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Framework for Eliminating Unwanted Behaviors
From Within Any Sort Of Relationship
You don’t fall out of love with someone overnight.
Relationships are dynamic — as individuals are constantly exposed to new information and challenges they must navigate and process through.
While we are happy and at ease with our surrounding circumstances it is easy for those around us to accept our presence. As we navigate challenges and upsetting information that depletes our energy reserves, we have less bandwidth to hold the space for ourselves and others. This is where communication breakdowns occur and over time these seemingly small misunderstandings and slights translate into issues that can result in broken relationships.
With a little attention and awareness it’s possible to build healthy habits around how we interact with others and by consistently modeling ideal interactions, others will naturally adapt to our more progressive way of being.
In our fast-paced modern society we are inundated with messaging and expectations designed to keep our attention split and it can be difficult to remember and maintain how we want to behave.
I developed the framework below for Eliminating Unwanted Behaviors from decades of first-hand crisis response and support work, foster parenting, coaching, counseling, and living through many traumatic situations in my personal life.
The framework is simple but requires a long-term commitment to repeated practice in order to make using it habit and see your desired results surround you.
The more skilled you become at implementing this framework, the easier it will become for you to foster trust and truth within all of your relationships.
Do not get discouraged if others are unwilling to fully participate with you in using this framework. Just keep at it yourself. As you master the implementation of it, those you interact with regularly will unknowingly adapt to it and may eventually appreciate how helpful you are at diffusing challenging situations.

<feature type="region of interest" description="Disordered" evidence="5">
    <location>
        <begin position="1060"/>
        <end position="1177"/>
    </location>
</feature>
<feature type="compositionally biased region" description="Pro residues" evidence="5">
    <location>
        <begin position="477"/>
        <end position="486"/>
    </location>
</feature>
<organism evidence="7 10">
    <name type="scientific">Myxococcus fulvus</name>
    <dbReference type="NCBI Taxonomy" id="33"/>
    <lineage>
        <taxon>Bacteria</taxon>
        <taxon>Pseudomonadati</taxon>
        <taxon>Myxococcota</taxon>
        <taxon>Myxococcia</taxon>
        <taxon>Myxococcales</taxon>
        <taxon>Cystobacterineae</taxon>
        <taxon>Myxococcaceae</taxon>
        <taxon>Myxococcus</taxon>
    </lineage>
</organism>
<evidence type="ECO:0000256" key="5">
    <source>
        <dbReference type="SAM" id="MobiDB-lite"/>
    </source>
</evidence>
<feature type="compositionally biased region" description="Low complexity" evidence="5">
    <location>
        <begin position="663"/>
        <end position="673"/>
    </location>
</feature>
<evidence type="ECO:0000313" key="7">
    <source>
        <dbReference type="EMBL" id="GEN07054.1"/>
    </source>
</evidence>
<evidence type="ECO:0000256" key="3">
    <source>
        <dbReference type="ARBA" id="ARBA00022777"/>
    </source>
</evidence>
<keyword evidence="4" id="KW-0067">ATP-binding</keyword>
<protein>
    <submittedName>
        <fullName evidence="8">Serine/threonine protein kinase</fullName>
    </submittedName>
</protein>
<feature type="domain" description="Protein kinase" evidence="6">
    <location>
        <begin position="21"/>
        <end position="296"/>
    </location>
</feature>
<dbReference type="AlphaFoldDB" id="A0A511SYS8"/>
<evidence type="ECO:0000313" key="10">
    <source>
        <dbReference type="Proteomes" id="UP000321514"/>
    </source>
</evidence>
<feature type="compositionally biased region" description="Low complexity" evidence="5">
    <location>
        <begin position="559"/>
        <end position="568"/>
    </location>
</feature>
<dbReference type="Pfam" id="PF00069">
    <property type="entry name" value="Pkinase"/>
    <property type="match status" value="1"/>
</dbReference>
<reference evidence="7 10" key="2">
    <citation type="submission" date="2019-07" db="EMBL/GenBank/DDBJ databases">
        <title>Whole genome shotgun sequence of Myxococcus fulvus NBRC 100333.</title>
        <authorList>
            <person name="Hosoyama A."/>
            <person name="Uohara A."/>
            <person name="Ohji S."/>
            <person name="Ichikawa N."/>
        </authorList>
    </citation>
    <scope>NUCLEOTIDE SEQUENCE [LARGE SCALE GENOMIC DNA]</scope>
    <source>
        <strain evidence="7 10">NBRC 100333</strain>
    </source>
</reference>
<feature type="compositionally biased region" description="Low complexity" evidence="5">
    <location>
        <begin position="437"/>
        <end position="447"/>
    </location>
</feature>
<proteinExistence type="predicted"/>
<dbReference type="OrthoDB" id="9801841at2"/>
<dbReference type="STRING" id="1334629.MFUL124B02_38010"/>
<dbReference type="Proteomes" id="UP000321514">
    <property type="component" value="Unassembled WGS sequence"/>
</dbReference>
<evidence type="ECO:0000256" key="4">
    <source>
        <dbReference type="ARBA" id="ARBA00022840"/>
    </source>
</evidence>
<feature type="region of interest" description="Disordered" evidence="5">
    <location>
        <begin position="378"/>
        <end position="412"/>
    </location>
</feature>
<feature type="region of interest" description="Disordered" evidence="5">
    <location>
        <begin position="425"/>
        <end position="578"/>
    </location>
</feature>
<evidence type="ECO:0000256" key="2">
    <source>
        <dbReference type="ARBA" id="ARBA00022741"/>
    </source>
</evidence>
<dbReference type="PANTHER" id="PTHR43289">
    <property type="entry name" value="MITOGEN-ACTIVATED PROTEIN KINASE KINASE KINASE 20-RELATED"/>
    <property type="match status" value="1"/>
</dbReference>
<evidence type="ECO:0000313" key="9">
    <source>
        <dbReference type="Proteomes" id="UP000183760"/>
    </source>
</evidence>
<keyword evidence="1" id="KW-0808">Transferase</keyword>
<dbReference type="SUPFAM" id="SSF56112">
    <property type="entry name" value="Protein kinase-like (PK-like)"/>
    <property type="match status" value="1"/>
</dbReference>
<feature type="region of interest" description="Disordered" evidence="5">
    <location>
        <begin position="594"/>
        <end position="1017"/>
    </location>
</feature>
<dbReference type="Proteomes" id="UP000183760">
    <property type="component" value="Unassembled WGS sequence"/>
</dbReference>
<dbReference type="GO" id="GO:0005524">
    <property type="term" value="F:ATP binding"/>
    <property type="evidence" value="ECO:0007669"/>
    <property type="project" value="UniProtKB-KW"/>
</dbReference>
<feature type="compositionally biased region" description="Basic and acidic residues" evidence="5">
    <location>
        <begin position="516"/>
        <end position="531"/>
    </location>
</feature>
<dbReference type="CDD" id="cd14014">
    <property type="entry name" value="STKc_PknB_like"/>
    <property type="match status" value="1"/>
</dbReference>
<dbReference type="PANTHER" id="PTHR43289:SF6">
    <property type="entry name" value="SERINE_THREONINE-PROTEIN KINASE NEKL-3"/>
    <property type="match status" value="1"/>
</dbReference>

Apply this framework with your children, parents, spouse, partners, siblings, colleagues, teachers, students, and anyone you wish to have more fulfilling relationships with. You may even find yourself inspired to support strangers in resolving conflicts over time.
Framework for Eliminating Unwanted Behaviors
ABSORB: Receive Without Requests
The first step in eliminating unwanted behaviors is to not react when being confronted. Stay calm and collect yourself.
When confronted by a disgruntled person most people have a tendency to shut down or respond ready for a fight. This can present as a raised voice, physical posturing, commanding another person to adapt to one’s preferences, belittling or blaming another person, and so on. None of these behaviors are helpful and will reduce effective communication.
Typically people will become further combative when they see you as confrontational, argumentative, or unreasonable.
It is difficult to reopen communication channels once they’re damaged. Being mindful to calmly breathe through your initial discomfort in a confrontation will position you to facilitate deescalation for the other party and create a safe space for mutual growth.
OBSERVE: Pay Attention To The Person
People are accustomed to having to fight for attention so they’ve developed behaviors that may come off as aggressive, even when they aren’t intending to be.
By giving someone in distress your undivided attention, even for brief moments at a time, you demonstrate to them that they matter and this unspoken recognition can effortlessly put them at ease.
Look the other person in their eyes, even and especially if they’re avoiding eye contact. This helps them get out of whatever script of past experience is firing off in their mind and brings them into the present situation with you.
Soften your facial muscles and your body posture as you listen to their words. See if you notice anything beyond their words that can help you understand what’s going on for them.
It’s important to keep connection during confrontations. Looking away, scowling, or multitasking can feed into the other person’s belief that they have to fight to be heard.
IDENTIFY: Ascertain The Problematic Behavior
Before responding you’ll want to get clear on what specific behavior is causing you stress. While there may be a lot going on and many problematic behaviors, humans can only focus on one thing well at a time.